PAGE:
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Inspired Teacher Constructs Russian Landmarks Using Origami


Can you believe that this meticulously detailed model of Saint Basil's Cathedral is made entirely out of paper? Russian school teacher Sergei Tarasov diligently set his efforts into cloning the architectural design staple of Moscow, using more than 10,000 sheets of A4 paper. For nearly a year, when the 42-year-old art teacher was not in the classroom, he spent most of his time mastering the art of origami and, one could assume, the beneficial skill of patience to produce the remarkable replica.

The architectural sculpture of the revered landmark stands at 1.5 meters high, incorporating 60,000 separate units of carefully assembled origami pieces. Each folding paper component is a like a piece of a giant three-dimensional puzzle that needs to be fit perfectly. In addition to this intricately formed sculptural representation, Tasarov has also recreated the Svyato-Spassky Cathedral in Munusinsk, taking six months to complete. Future projects for the artistically inspired teacher include modular origami constructions of the Kremlin and Moscow's Red Square.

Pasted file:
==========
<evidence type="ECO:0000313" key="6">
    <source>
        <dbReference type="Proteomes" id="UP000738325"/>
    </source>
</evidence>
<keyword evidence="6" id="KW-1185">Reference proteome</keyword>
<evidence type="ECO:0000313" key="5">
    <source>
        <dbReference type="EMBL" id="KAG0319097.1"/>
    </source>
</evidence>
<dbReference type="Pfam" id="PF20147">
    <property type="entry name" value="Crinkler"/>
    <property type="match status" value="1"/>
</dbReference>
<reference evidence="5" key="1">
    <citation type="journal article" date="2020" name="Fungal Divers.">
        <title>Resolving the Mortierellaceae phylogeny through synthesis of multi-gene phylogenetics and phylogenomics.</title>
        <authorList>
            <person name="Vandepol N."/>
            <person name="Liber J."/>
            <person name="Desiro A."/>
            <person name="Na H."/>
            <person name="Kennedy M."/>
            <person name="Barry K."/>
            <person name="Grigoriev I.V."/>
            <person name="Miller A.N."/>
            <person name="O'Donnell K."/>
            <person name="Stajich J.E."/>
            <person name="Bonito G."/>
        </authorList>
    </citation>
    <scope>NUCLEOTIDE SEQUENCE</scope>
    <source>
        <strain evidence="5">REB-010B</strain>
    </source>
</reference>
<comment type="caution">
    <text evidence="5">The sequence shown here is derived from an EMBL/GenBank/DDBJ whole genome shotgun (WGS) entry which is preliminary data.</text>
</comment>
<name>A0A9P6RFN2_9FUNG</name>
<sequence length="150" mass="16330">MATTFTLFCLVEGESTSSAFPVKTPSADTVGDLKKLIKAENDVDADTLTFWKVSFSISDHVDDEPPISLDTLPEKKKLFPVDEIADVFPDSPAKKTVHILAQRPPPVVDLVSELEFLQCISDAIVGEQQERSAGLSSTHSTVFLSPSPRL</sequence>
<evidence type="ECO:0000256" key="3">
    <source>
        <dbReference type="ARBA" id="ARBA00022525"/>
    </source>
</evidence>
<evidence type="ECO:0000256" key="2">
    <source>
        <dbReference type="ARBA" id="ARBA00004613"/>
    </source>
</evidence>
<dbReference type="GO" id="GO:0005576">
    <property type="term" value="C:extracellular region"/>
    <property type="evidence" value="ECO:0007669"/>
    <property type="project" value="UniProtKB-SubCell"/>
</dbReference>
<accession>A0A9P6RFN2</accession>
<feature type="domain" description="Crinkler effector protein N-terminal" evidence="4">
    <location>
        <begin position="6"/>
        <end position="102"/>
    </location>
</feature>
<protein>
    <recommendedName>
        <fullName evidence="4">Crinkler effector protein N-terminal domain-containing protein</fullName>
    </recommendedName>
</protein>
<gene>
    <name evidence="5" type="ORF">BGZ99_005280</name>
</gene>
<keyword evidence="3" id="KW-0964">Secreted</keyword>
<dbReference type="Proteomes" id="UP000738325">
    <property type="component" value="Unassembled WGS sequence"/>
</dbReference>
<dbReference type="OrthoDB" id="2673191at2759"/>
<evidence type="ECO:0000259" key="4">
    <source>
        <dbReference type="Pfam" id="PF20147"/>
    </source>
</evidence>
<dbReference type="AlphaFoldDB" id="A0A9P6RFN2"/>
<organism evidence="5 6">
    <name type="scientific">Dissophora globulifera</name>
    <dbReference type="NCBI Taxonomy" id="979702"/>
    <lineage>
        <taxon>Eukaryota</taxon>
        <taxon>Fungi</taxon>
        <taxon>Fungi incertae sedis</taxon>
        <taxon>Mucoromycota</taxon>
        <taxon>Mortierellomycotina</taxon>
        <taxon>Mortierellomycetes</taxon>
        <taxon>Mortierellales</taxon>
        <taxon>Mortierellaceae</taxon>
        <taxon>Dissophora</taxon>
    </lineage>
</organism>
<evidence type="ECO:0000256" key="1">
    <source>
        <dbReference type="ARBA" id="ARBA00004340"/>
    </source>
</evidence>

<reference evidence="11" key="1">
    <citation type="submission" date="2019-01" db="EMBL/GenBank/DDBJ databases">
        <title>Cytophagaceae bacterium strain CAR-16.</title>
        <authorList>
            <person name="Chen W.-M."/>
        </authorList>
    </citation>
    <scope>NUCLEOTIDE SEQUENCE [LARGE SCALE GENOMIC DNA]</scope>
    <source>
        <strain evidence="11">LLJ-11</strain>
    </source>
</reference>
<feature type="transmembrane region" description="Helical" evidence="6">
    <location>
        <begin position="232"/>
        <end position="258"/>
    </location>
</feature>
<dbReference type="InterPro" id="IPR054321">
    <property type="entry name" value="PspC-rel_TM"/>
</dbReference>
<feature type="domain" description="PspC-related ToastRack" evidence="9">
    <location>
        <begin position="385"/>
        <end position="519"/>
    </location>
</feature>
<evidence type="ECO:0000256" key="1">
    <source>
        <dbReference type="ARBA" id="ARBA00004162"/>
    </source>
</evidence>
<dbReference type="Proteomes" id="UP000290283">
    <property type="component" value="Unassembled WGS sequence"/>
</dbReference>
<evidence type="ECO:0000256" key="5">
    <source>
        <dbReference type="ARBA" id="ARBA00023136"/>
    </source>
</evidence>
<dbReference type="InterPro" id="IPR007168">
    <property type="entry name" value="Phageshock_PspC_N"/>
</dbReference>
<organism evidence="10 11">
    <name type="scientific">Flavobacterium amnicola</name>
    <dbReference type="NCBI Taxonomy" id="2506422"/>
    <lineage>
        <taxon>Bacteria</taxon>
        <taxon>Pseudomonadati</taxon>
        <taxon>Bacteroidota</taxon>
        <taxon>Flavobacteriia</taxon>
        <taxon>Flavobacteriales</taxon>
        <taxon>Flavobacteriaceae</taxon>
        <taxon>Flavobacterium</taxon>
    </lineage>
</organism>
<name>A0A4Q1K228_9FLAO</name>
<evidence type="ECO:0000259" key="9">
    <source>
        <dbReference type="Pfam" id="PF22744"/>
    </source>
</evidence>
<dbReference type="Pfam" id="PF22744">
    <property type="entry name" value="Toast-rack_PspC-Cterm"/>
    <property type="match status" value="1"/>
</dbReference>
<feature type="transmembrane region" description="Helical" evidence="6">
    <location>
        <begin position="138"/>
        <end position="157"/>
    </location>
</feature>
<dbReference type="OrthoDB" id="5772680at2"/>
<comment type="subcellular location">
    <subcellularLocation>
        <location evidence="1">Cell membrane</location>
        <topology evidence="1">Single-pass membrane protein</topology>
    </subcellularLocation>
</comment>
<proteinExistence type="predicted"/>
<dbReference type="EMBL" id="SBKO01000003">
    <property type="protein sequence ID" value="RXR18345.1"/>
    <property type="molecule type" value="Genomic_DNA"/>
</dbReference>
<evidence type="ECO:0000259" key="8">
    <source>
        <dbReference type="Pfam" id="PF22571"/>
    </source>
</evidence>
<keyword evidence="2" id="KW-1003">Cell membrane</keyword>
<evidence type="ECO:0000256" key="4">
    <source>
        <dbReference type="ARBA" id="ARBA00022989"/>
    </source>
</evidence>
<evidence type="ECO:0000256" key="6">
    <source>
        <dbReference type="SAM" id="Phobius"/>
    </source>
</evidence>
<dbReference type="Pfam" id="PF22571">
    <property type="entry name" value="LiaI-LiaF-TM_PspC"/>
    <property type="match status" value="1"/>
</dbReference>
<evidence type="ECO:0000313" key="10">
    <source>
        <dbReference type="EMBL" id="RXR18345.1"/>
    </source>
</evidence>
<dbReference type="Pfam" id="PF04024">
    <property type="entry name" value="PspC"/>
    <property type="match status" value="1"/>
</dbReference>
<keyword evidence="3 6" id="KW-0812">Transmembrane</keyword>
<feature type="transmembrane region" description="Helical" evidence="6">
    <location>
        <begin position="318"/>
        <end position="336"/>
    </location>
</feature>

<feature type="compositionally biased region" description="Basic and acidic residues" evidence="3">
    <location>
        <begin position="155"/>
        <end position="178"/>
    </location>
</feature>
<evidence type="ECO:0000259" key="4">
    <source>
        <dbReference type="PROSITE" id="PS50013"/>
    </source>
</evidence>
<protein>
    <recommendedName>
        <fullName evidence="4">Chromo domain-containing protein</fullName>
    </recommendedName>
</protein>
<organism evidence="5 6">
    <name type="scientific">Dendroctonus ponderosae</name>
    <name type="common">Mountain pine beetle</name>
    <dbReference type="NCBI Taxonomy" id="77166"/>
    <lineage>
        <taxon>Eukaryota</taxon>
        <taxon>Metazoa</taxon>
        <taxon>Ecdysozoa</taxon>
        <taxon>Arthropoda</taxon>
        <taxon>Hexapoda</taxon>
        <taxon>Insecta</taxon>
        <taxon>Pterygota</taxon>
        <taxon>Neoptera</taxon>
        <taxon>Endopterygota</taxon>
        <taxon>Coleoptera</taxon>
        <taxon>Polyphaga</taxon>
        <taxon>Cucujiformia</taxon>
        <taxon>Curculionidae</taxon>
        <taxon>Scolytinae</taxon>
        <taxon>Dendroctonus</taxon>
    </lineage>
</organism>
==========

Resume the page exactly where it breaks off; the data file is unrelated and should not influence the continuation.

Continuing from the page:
via [Daily Mail, Gazeta]

Pinar

Pinar Noorata is the Managing Editor at My Modern Met. She is a writer, editor, and content creator based in Brooklyn, NY. She earned her BA in Film and Media Studies from CUNY Hunter College and is an alumni of the Center for Arts Education’s Career Development Program in NYC. She has worked at NBC Universal, Penguin Books, and the Tribeca Film Festival as well as many other independent media companies. When she isn’t writing, editing, or creating videos herself, Pinar enjoys watching movies—anything from foreign art house films to mainstream blockbusters.
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